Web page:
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Ever since the idea of carbon capture and sequestration (CCS) was first proposed, everyone from politicians to Big Oil lobbyists have spoken of the technology as already up and running successfully and ready for large scale implementation. Well, a new report in the Journal of Petroleum Science and Engineering thinks that CCS' success is anything but a sure thing.

The U.S. media's political lens is focused pretty heavily on the health care debate right now, but that doesn't mean other items of interest aren't happening in Washington, D.C. For example, debate over the EPA's endangerment finding that found that greenhouse gases (GHGs), including those from on-road vehicles, threaten the public health and welfare of the American people is far from over.

Another day, another pair of studies warning of the dire consequences of inaction on greenhouse gas reduction. This time the admonition is even stronger than the last. On the bright side, they aren't saying we have to cease traveling, just stop emitting greenhouse gases to do it. On the not-so-bright side, according to the article in the Washington Post, even that Herculean effort won't be enough to completely stop the warming trend for several centuries. There still seems to be some time to act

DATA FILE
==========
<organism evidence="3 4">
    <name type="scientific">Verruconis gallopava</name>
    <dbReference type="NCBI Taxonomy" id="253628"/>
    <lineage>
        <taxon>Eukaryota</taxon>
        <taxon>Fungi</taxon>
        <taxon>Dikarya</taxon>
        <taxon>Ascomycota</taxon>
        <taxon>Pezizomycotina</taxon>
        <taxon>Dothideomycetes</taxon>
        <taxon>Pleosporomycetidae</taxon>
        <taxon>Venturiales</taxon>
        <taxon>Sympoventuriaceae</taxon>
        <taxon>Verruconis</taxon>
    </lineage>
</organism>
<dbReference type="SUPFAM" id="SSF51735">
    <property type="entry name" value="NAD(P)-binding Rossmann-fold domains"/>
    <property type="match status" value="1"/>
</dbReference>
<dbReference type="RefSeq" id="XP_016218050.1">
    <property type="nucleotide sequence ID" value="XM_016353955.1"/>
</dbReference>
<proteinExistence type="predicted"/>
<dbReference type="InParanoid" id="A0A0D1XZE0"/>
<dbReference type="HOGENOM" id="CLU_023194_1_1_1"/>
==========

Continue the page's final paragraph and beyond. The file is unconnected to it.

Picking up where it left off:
Australian Federal Industry Minister Ian Macfarlane has stated that converting existing energy supplies to clean and renewable sources will inevitably cost households up to 40 percent more on their power bill. He is concerned that few consumers are aware of the spikes in their power bills that will occur over the next ten years due to the cost of green technologies and lowering greenhouse gas emissions. A large part of this electricity cost increase will be due to coal-fired powered stations out